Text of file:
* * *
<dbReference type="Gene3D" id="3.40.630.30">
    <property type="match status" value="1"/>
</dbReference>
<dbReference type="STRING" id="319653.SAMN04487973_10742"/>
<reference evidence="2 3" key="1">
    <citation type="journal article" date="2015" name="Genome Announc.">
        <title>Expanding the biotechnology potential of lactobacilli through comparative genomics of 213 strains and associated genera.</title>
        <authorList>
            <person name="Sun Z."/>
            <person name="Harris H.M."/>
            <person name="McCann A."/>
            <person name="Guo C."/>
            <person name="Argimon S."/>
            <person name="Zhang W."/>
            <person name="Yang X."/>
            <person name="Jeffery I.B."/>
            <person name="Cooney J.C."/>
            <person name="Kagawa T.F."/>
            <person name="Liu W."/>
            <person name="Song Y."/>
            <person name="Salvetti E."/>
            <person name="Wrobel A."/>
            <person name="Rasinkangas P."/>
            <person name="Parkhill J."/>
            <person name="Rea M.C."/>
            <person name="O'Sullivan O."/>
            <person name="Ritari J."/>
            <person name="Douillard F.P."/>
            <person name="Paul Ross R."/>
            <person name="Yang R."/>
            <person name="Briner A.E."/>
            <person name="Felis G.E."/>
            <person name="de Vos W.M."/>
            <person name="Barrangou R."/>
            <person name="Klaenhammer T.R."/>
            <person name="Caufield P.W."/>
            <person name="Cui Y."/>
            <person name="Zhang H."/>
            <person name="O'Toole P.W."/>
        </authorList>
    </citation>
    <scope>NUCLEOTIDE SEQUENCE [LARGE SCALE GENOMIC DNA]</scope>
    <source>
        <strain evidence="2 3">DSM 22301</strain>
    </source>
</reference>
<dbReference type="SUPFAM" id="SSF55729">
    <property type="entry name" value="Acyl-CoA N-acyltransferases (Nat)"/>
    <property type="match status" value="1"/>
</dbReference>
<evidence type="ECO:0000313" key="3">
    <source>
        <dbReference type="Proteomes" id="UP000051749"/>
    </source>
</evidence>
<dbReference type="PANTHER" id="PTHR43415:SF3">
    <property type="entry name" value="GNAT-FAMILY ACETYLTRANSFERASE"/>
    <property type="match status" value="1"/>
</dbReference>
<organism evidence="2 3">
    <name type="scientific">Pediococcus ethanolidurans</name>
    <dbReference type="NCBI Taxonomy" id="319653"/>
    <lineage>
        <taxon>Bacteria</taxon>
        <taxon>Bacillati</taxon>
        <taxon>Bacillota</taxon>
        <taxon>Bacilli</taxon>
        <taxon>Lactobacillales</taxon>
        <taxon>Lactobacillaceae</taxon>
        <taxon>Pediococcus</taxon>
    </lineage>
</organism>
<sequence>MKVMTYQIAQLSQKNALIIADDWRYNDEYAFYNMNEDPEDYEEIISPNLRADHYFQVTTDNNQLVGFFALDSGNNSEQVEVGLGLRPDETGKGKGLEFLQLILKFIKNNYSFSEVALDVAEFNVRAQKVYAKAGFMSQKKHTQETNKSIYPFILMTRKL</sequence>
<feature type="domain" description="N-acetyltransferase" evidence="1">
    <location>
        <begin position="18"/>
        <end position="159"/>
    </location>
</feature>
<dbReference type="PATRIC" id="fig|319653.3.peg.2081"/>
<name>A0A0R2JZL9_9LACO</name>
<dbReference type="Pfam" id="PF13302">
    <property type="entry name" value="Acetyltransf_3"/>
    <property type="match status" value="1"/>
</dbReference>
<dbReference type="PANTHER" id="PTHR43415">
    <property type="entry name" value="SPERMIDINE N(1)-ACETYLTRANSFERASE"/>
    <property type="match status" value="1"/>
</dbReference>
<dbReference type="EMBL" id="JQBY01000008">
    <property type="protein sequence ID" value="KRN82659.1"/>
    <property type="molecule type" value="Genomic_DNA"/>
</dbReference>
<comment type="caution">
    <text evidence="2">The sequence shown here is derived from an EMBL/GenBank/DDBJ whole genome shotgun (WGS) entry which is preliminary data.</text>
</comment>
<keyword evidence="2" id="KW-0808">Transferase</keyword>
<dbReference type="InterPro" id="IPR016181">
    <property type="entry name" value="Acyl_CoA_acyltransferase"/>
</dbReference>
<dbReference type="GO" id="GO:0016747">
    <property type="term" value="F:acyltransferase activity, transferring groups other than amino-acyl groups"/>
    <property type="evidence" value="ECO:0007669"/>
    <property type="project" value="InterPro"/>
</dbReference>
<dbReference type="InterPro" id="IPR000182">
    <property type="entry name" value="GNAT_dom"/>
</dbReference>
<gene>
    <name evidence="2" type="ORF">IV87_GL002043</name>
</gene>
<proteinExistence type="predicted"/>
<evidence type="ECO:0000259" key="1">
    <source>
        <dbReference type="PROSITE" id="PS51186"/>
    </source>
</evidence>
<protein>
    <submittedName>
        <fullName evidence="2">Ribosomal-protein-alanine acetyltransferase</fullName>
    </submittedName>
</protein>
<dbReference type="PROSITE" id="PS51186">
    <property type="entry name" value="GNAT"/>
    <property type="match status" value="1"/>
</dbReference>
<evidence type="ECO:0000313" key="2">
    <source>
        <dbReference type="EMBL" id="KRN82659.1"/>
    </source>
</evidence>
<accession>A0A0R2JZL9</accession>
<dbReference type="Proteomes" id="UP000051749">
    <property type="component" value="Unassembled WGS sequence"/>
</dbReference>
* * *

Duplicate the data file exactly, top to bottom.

<dbReference type="Gene3D" id="3.40.630.30">
    <property type="match status" value="1"/>
</dbReference>
<dbReference type="STRING" id="319653.SAMN04487973_10742"/>
<reference evidence="2 3" key="1">
    <citation type="journal article" date="2015" name="Genome Announc.">
        <title>Expanding the biotechnology potential of lactobacilli through comparative genomics of 213 strains and associated genera.</title>
        <authorList>
            <person name="Sun Z."/>
            <person name="Harris H.M."/>
            <person name="McCann A."/>
            <person name="Guo C."/>
            <person name="Argimon S."/>
            <person name="Zhang W."/>
            <person name="Yang X."/>
            <person name="Jeffery I.B."/>
            <person name="Cooney J.C."/>
            <person name="Kagawa T.F."/>
            <person name="Liu W."/>
            <person name="Song Y."/>
            <person name="Salvetti E."/>
            <person name="Wrobel A."/>
            <person name="Rasinkangas P."/>
            <person name="Parkhill J."/>
            <person name="Rea M.C."/>
            <person name="O'Sullivan O."/>
            <person name="Ritari J."/>
            <person name="Douillard F.P."/>
            <person name="Paul Ross R."/>
            <person name="Yang R."/>
            <person name="Briner A.E."/>
            <person name="Felis G.E."/>
            <person name="de Vos W.M."/>
            <person name="Barrangou R."/>
            <person name="Klaenhammer T.R."/>
            <person name="Caufield P.W."/>
            <person name="Cui Y."/>
            <person name="Zhang H."/>
            <person name="O'Toole P.W."/>
        </authorList>
    </citation>
    <scope>NUCLEOTIDE SEQUENCE [LARGE SCALE GENOMIC DNA]</scope>
    <source>
        <strain evidence="2 3">DSM 22301</strain>
    </source>
</reference>
<dbReference type="SUPFAM" id="SSF55729">
    <property type="entry name" value="Acyl-CoA N-acyltransferases (Nat)"/>
    <property type="match status" value="1"/>
</dbReference>
<evidence type="ECO:0000313" key="3">
    <source>
        <dbReference type="Proteomes" id="UP000051749"/>
    </source>
</evidence>
<dbReference type="PANTHER" id="PTHR43415:SF3">
    <property type="entry name" value="GNAT-FAMILY ACETYLTRANSFERASE"/>
    <property type="match status" value="1"/>
</dbReference>
<organism evidence="2 3">
    <name type="scientific">Pediococcus ethanolidurans</name>
    <dbReference type="NCBI Taxonomy" id="319653"/>
    <lineage>
        <taxon>Bacteria</taxon>
        <taxon>Bacillati</taxon>
        <taxon>Bacillota</taxon>
        <taxon>Bacilli</taxon>
        <taxon>Lactobacillales</taxon>
        <taxon>Lactobacillaceae</taxon>
        <taxon>Pediococcus</taxon>
    </lineage>
</organism>
<sequence>MKVMTYQIAQLSQKNALIIADDWRYNDEYAFYNMNEDPEDYEEIISPNLRADHYFQVTTDNNQLVGFFALDSGNNSEQVEVGLGLRPDETGKGKGLEFLQLILKFIKNNYSFSEVALDVAEFNVRAQKVYAKAGFMSQKKHTQETNKSIYPFILMTRKL</sequence>
<feature type="domain" description="N-acetyltransferase" evidence="1">
    <location>
        <begin position="18"/>
        <end position="159"/>
    </location>
</feature>
<dbReference type="PATRIC" id="fig|319653.3.peg.2081"/>
<name>A0A0R2JZL9_9LACO</name>
<dbReference type="Pfam" id="PF13302">
    <property type="entry name" value="Acetyltransf_3"/>
    <property type="match status" value="1"/>
</dbReference>
<dbReference type="PANTHER" id="PTHR43415">
    <property type="entry name" value="SPERMIDINE N(1)-ACETYLTRANSFERASE"/>
    <property type="match status" value="1"/>
</dbReference>
<dbReference type="EMBL" id="JQBY01000008">
    <property type="protein sequence ID" value="KRN82659.1"/>
    <property type="molecule type" value="Genomic_DNA"/>
</dbReference>
<comment type="caution">
    <text evidence="2">The sequence shown here is derived from an EMBL/GenBank/DDBJ whole genome shotgun (WGS) entry which is preliminary data.</text>
</comment>
<keyword evidence="2" id="KW-0808">Transferase</keyword>
<dbReference type="InterPro" id="IPR016181">
    <property type="entry name" value="Acyl_CoA_acyltransferase"/>
</dbReference>
<dbReference type="GO" id="GO:0016747">
    <property type="term" value="F:acyltransferase activity, transferring groups other than amino-acyl groups"/>
    <property type="evidence" value="ECO:0007669"/>
    <property type="project" value="InterPro"/>
</dbReference>
<dbReference type="InterPro" id="IPR000182">
    <property type="entry name" value="GNAT_dom"/>
</dbReference>
<gene>
    <name evidence="2" type="ORF">IV87_GL002043</name>
</gene>
<proteinExistence type="predicted"/>
<evidence type="ECO:0000259" key="1">
    <source>
        <dbReference type="PROSITE" id="PS51186"/>
    </source>
</evidence>
<protein>
    <submittedName>
        <fullName evidence="2">Ribosomal-protein-alanine acetyltransferase</fullName>
    </submittedName>
</protein>
<dbReference type="PROSITE" id="PS51186">
    <property type="entry name" value="GNAT"/>
    <property type="match status" value="1"/>
</dbReference>
<evidence type="ECO:0000313" key="2">
    <source>
        <dbReference type="EMBL" id="KRN82659.1"/>
    </source>
</evidence>
<accession>A0A0R2JZL9</accession>
<dbReference type="Proteomes" id="UP000051749">
    <property type="component" value="Unassembled WGS sequence"/>
</dbReference>